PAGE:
It is interesting to note that sex-role identity is often a key component of such rituals -- during the ceremony, novitiates may wear men's clothing and the theme is often one of temporary androgynization. This amorphous state is terminated at the ritual's conclusion. Like a butterfly, the initiate emerges from a societal cocoon with appropriate gender labeling. Most societies stress the reproductive powers of women in such rites, while for men the emphasis is on working, fighting, etc. Apprehension over fitting into corporate culture may then be traceable to the phylogenetic lack of appropriate work rituals for women.

When the social definition of roles is in flux, such uncertainty is often reflected in radical clothing changes (Bush and London 1960). In the late 1960's and early 1970's, for example, the questioning of sex and social roles led to the testing of new forms of dress with often jumbled meanings (Roach and Eicher 1979). Although the current revolution in corporate settings is a bit more sedate, traumas concerning self-identity and acceptance are no less painful.

The Organization Person

Regardless of the novitiate's sex, the organizational behavior literature points to the critical nature of the first year in a company for a manager's career (cf. Becker and Strauss 1956; Buchanan 1974). The entry of a new manager is usually treated as a problem of socialization whereby the organization shapes attitudes and behavior to fit the requirements of a new role (Izraeli 1977). This process has been described in terms similar to initiation rites in primitive societies. Becker and Strauss, for example, note that "The passage may involve trials and tests of loyalty, as well as the simple accumulation of information and skill" (1957, p. 259). Corporate success depends upon a process of incorporation-learning the ropes-- similar to the rites employed by more ancient "tribes":

Initiation introduces the candidate into the human community...He learns not only the behavior patterns, the techniques and the institutions of adults but also the sacred myths and traditions of the tribe, the names of the gods and the history of their works...(Eliade, 1958, p. x)

The retooling process. Rites de passage accentuate the permanent quality of a status change (Rook 1984). Nowhere is this more evident than in the often full-scale retooling of the wardrobe upon the completion of college or the M.B.A. This transformation is de rigeur and is often accompanied by school-sponsored seminars, demonstrations and so on conducted by various (self-appointed) arbiters of business dress -- such short courses are often the best attended at a business school! This attention to the need to shed an old skin and adopt a new one for the long-awaited passage is exemplified by the following account:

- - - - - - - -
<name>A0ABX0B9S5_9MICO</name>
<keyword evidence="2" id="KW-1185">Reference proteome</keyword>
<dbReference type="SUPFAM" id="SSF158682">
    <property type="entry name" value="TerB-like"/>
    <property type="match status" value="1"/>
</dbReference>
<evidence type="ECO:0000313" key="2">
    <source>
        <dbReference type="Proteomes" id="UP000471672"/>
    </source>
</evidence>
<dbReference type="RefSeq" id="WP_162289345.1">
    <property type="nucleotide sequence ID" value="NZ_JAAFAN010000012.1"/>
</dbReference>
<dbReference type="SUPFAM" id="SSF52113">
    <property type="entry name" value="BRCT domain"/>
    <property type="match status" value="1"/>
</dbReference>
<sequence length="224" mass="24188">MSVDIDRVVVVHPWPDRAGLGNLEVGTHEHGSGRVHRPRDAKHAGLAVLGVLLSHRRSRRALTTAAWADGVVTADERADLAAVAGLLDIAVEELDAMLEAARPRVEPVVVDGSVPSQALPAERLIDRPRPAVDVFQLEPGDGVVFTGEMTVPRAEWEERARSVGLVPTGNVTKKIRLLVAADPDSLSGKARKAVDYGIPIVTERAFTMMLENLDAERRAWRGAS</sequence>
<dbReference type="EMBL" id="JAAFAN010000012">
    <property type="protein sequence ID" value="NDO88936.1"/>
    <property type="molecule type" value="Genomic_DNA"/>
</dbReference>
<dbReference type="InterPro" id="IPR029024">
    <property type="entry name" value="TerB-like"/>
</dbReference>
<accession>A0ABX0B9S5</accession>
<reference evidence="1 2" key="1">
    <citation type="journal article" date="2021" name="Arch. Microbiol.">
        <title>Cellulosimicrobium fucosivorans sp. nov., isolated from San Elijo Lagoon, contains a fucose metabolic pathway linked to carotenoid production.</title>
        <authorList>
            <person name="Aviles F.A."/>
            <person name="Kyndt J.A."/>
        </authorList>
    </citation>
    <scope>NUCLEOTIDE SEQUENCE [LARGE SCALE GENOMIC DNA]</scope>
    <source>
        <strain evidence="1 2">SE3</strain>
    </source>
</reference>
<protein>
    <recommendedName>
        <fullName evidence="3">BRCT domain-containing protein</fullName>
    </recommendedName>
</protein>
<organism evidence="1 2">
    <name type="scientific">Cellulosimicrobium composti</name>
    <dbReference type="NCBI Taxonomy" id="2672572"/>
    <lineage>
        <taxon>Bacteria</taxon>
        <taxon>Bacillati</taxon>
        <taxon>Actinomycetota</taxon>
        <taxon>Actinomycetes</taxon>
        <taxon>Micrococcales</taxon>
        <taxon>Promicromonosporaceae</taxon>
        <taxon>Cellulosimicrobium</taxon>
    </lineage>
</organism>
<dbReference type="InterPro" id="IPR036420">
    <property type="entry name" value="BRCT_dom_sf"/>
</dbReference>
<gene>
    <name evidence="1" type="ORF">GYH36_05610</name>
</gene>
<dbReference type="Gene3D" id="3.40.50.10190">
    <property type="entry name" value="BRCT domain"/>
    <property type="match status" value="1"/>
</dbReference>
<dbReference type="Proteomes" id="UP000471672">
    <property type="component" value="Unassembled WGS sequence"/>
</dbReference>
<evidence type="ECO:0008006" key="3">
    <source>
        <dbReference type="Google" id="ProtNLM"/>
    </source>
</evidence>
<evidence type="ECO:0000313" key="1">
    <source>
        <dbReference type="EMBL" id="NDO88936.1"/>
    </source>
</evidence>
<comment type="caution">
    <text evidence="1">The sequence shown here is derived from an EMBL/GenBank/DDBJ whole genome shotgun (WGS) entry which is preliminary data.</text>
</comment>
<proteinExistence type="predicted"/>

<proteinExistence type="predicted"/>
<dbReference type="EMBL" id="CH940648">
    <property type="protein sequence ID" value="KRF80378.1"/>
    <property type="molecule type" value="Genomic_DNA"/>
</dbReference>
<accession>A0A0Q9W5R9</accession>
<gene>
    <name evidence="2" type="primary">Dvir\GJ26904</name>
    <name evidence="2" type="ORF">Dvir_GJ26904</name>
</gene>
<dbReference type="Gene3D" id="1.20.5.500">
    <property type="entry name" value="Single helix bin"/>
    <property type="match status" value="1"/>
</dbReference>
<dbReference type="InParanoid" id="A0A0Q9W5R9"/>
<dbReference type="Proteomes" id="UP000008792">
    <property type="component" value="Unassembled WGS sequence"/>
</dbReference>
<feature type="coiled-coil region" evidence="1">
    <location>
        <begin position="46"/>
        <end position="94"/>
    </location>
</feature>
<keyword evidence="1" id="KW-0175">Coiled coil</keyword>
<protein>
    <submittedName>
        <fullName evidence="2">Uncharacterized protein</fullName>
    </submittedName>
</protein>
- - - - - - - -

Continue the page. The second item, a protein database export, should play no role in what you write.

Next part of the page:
One woman executive told me that the first thing she did when getting a promotion to a managerial position was to go to the bank and make a $1,000 loan which she immediately spent on clothes... An appropriately expensive wardrobe is likely to be a better investment in your future than a college course in some technical subject (Harragan 1977. p. 341).

The Pin-Striped Talisman

Why is the preoccupation with acquiring the "correct" set of ritual artifacts often raised to a level of near-hysteria? Symbols associated with ritual are intimately connected with the specific aims and imperatives of the actors. The iconic properties of such artifacts allow them to embody the hopes and fears of the wearer. Thus, it is not surprising that those who have a lot to lose by failing to be properly initiated attach such import to correct clothing symbolism. In fact, symbolic instrumentation was treated by classical anthropological theory as magic -- "an irrational or mistaken means of attempting to achieve specified ends that presupposed a false relation of identity or substance between symbols and the objects to which they refer" (Munn 1973, p. 592).

Such faith (misplaced or not) in the magical ability of proper clothing to pull one up the ladder of success appears to be endemic to the "dress for success" mania. Clothing is used by novices as a way to ward off the evil spirits of failure. In a sense, it forms a protective exoskeleton which may deflect social injury. In fact, the neurotic nature of ceremonials was noted by Freud, who observed that "...a ceremonial starts as an action for defence (sic) or insurance, a protective measure." (Freud 1959, p. 123, italics in original). Thus, it is proposed that rigid adherence to conservative masculine clothing is a way to minimize risk and insure absorption into corporate culture -- to again borrow from Freud, the process resembles one of identification with the aggressor.

This compulsive reliance upon clothing for role - definition is particularly marked among those who must employ such cues to compensate for a lack of internal assurance (cf. Solomon and Douglas 1985). The function of the suit as a magic amulet is illustrated by the following observation:

Instinctively for most of my working life I preferred two-piece women's suits to one-piece dresses. For reasons I couldn't explain there was a feeling of defenselessness or nakedness about dresses when all the men in the room wore jackets...a man's jacket is his "mantle of authority." (Harragan 1977, p. 338).